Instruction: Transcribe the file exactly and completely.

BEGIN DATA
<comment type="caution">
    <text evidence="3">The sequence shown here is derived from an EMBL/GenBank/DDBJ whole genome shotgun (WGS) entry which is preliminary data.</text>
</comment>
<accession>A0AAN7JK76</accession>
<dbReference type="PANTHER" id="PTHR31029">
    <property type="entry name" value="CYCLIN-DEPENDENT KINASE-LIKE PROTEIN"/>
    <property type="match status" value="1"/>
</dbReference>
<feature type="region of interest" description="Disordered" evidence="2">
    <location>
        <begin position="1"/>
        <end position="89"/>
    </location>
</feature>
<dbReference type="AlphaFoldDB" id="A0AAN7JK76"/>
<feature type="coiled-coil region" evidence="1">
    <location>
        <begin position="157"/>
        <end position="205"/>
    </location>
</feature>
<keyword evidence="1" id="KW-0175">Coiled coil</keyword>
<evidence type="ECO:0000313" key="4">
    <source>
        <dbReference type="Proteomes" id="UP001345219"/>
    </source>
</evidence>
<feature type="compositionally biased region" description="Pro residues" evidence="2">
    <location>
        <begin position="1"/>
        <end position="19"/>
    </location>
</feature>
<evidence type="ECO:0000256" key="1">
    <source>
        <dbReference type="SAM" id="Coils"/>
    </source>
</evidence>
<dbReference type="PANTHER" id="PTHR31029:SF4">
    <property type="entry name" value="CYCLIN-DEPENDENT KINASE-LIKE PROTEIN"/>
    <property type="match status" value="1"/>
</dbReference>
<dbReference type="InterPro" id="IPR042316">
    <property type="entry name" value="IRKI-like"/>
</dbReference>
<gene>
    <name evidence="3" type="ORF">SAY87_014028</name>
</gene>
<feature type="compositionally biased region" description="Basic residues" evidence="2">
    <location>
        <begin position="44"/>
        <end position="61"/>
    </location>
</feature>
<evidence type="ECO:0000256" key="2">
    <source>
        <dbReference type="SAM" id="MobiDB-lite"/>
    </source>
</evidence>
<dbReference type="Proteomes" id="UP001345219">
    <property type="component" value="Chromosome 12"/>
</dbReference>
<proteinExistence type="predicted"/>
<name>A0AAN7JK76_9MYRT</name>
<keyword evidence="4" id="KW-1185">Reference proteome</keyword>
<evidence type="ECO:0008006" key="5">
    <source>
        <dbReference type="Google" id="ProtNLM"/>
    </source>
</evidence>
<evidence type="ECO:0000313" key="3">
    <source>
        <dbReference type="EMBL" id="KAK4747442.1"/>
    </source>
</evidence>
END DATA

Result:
<comment type="caution">
    <text evidence="3">The sequence shown here is derived from an EMBL/GenBank/DDBJ whole genome shotgun (WGS) entry which is preliminary data.</text>
</comment>
<accession>A0AAN7JK76</accession>
<dbReference type="PANTHER" id="PTHR31029">
    <property type="entry name" value="CYCLIN-DEPENDENT KINASE-LIKE PROTEIN"/>
    <property type="match status" value="1"/>
</dbReference>
<feature type="region of interest" description="Disordered" evidence="2">
    <location>
        <begin position="1"/>
        <end position="89"/>
    </location>
</feature>
<dbReference type="AlphaFoldDB" id="A0AAN7JK76"/>
<feature type="coiled-coil region" evidence="1">
    <location>
        <begin position="157"/>
        <end position="205"/>
    </location>
</feature>
<keyword evidence="1" id="KW-0175">Coiled coil</keyword>
<evidence type="ECO:0000313" key="4">
    <source>
        <dbReference type="Proteomes" id="UP001345219"/>
    </source>
</evidence>
<feature type="compositionally biased region" description="Pro residues" evidence="2">
    <location>
        <begin position="1"/>
        <end position="19"/>
    </location>
</feature>
<evidence type="ECO:0000256" key="1">
    <source>
        <dbReference type="SAM" id="Coils"/>
    </source>
</evidence>
<dbReference type="PANTHER" id="PTHR31029:SF4">
    <property type="entry name" value="CYCLIN-DEPENDENT KINASE-LIKE PROTEIN"/>
    <property type="match status" value="1"/>
</dbReference>
<dbReference type="InterPro" id="IPR042316">
    <property type="entry name" value="IRKI-like"/>
</dbReference>
<gene>
    <name evidence="3" type="ORF">SAY87_014028</name>
</gene>
<feature type="compositionally biased region" description="Basic residues" evidence="2">
    <location>
        <begin position="44"/>
        <end position="61"/>
    </location>
</feature>
<evidence type="ECO:0000256" key="2">
    <source>
        <dbReference type="SAM" id="MobiDB-lite"/>
    </source>
</evidence>
<dbReference type="Proteomes" id="UP001345219">
    <property type="component" value="Chromosome 12"/>
</dbReference>
<proteinExistence type="predicted"/>
<name>A0AAN7JK76_9MYRT</name>
<keyword evidence="4" id="KW-1185">Reference proteome</keyword>
<evidence type="ECO:0008006" key="5">
    <source>
        <dbReference type="Google" id="ProtNLM"/>
    </source>
</evidence>
<evidence type="ECO:0000313" key="3">
    <source>
        <dbReference type="EMBL" id="KAK4747442.1"/>
    </source>
</evidence>